Jessica Knoll: working through anger

Jessica Knoll

Jessica Knoll’s Luckiest Girl Alive was the best-selling debut of 2015 and was optioned for a movie by Reese Witherspoon. Knoll recently wrote an article “What I Know“ about some of the experience-based events of Luckiest Girl Alive. Join us for a discussion of the book and how it helped her deal with her past.


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John Hegenberger at the Ohioana Book Festival


Click above for YouTube video of our interview

From science fiction to hard-boiled detectives to westerns, Ohio author John Hegenberger has written them all. We met at the 2016 Ohioana Book Festival and talked about his novels, why he never gets writers’ block, and the best way to get things into space (hint: it’s not a rocket). Also, why a horse causes headaches for a writer.

You can see John in person at these upcoming dates:

  • Barnes and Noble Pickerington, May 28
  • Cinevent (at the Renaissance Hotel), June 4
  • The Book Loft, June 5

His latest book, Iceslinger, is available on Amazon.

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Larry Smith’s six words for Columbus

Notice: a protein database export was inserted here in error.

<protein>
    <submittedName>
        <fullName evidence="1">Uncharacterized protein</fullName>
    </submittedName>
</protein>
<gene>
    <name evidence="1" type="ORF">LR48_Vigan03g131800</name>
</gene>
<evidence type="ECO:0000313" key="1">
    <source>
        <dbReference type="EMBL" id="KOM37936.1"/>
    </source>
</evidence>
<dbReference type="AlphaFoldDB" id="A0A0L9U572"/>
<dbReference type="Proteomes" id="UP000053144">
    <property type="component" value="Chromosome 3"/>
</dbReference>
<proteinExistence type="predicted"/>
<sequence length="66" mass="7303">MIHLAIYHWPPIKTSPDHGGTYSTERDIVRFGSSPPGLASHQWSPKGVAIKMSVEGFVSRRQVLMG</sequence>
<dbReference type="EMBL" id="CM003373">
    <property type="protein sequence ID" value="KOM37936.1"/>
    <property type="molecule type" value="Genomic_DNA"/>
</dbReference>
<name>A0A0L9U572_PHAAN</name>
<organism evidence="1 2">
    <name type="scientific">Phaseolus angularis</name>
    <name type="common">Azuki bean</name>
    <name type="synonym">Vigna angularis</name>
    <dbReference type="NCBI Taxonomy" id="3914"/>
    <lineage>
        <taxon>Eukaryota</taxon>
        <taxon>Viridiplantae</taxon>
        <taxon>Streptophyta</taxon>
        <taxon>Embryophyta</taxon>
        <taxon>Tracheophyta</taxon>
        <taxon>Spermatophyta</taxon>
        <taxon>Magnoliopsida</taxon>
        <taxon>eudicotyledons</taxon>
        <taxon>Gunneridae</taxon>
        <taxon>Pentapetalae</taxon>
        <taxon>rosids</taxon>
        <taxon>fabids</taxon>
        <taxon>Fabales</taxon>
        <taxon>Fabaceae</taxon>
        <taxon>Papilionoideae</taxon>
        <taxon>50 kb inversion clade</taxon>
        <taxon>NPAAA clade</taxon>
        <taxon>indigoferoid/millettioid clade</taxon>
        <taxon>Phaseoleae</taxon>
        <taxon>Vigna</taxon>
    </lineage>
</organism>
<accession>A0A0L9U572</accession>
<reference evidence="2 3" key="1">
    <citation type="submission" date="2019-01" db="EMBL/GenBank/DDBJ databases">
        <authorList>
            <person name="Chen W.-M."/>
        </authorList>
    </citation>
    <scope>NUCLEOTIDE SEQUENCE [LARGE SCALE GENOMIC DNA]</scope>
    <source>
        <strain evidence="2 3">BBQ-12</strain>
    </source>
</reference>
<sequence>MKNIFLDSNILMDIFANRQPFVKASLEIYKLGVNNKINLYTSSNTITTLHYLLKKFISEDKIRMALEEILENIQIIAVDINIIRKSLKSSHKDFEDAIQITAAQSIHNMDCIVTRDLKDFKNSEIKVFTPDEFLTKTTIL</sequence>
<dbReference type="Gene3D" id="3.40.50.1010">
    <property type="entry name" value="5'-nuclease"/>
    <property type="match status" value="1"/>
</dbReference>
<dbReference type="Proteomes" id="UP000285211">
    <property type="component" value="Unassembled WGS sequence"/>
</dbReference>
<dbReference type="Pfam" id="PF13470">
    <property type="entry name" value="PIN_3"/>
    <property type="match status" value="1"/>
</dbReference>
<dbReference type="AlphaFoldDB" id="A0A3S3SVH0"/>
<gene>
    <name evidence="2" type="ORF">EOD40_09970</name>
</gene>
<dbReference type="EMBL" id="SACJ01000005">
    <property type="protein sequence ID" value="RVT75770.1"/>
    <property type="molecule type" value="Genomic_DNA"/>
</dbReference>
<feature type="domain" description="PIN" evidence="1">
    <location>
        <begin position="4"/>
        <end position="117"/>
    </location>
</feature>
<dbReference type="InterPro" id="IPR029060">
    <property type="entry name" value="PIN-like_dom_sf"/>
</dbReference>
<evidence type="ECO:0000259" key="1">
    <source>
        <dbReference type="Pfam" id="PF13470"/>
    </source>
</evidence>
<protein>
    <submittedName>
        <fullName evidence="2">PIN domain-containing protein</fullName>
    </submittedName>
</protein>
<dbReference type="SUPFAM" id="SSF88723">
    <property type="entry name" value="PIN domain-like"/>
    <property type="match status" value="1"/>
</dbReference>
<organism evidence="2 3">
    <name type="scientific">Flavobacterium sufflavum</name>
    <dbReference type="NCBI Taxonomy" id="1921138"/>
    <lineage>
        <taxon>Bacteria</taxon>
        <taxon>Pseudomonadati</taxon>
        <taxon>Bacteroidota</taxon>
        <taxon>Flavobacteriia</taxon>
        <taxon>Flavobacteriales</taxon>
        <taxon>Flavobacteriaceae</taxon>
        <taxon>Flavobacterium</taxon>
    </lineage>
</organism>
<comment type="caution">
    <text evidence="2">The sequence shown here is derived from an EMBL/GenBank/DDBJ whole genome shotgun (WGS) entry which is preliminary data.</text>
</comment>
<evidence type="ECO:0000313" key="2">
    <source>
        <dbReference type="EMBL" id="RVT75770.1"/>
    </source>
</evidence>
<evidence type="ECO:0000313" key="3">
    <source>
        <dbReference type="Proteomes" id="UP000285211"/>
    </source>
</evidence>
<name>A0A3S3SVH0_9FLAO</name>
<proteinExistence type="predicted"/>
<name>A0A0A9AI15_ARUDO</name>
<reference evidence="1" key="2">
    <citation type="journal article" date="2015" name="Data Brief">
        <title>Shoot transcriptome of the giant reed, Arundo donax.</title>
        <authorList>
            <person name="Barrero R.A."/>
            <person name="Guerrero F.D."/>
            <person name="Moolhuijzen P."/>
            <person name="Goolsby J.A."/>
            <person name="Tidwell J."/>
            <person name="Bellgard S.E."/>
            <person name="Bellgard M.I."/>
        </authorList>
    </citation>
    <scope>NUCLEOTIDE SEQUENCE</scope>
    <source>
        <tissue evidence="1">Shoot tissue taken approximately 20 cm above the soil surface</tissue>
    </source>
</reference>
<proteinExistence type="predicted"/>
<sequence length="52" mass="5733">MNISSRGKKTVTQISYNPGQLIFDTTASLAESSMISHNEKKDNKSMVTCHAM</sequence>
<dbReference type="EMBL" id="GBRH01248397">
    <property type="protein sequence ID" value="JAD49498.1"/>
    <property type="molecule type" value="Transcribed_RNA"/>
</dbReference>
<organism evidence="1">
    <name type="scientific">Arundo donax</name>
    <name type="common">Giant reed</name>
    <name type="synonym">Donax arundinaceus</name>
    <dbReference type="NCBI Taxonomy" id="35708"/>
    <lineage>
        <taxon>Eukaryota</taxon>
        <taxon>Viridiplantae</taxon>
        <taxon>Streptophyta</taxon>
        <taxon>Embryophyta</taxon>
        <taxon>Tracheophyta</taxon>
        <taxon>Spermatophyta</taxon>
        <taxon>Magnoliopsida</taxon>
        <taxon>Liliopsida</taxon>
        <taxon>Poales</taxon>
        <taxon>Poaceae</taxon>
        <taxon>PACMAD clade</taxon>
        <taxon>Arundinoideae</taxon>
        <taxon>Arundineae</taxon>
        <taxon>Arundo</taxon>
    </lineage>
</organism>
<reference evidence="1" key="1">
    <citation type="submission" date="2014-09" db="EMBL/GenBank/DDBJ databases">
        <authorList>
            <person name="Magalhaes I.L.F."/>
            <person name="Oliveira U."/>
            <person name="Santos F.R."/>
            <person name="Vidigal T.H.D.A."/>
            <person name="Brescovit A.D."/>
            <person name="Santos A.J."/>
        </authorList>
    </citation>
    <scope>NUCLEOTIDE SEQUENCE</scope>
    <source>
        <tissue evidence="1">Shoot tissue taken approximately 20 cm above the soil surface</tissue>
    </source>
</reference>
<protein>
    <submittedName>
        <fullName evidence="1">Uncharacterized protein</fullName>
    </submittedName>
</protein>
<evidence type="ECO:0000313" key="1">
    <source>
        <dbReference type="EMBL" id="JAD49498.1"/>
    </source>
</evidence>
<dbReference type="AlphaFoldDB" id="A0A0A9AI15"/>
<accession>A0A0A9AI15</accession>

What are you doing May 19?
You could go to this show.
It is at the Wexner Center.
It features performers describing their lives.
They all wrote six word memoirs.
Larry Smith hosts; we talked recently
Six word memoirs are surprisingly hard.

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Peter Mulvey: Germany, the Netherlands, Ireland, Sheboygan and Columbus

Peter MulveyPlaying over 100 dates every year, singer-songwriter Peter Mulvey travels almost constantly. Before his May 13 appearance with Six String Concert series he will play in Germany, the Netherlands, Ireland, and Sheboygan, WI. What keeps him on the road and wanting to perform in front of crowds?

“Music is a mysterious thing. I’ve been doing it 100-120 nights a year and it remains mysterious. My favorite thing about music is that it happens in the air and that it is intangible,” Mulvey told me during our talk.

Equally mysterious is the creative process and the surprising ways that music gets produced. Take his latest recording session, which Mulvey describes as working with “a creative madman” who challenged Mulvey at every turn. It was “immensely stressful” but in the end produced great results for Mulvey. Listen in to hear how this seemingly mutually exclusive dynamic worked.